The model displayed in Figure 1 depicts a three-step movement that begins with recognizing the decision situation, then applying a matching strategy, and subsequently adapting the strategy as needed. The application of a matching strategy at step 2 follows immediately from identifying the entities and attributes and establishing a trajectory at step 1. For experienced decision makers, especially clinicians who are adept at pattern-matching (7982), steps 1 and 2 can occur simultaneously. However, there may be specific reasons to keep them separate. Training may be one instance in which apprehending the clinical picture is viewed as distinct from invoking a decision strategy. Administrative policies and practices that require clinicians to document that they have factored specific pieces of information into treatment decisions is another. As evidenced by the ability of clinicians to use the YPSA guideline consistently, a low information threshold is required to move decision making processes forward, at least in simple cases. However, informational requirements may be considerably greater when decision making is shared by clinicians and patients. or when it involves networks of stakeholders and providers.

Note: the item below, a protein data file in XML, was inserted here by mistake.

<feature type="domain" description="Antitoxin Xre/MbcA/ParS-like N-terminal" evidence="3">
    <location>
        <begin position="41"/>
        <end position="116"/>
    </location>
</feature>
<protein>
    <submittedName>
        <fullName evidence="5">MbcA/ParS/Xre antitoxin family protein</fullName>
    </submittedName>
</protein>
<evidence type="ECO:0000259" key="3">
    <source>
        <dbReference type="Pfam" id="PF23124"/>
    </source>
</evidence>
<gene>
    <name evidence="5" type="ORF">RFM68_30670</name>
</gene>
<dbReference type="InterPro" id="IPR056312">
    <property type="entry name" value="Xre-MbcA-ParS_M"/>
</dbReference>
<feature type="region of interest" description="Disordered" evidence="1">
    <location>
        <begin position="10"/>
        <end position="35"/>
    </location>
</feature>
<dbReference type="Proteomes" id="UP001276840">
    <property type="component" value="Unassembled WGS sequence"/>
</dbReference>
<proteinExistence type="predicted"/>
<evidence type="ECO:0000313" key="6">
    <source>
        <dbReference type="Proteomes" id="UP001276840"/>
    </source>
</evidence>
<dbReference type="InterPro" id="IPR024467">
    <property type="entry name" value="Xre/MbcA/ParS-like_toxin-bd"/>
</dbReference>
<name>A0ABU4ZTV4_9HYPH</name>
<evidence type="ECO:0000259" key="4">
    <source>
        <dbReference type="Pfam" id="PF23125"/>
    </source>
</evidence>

Figure 1
A Conditional Model of Evidence-Based Decision Making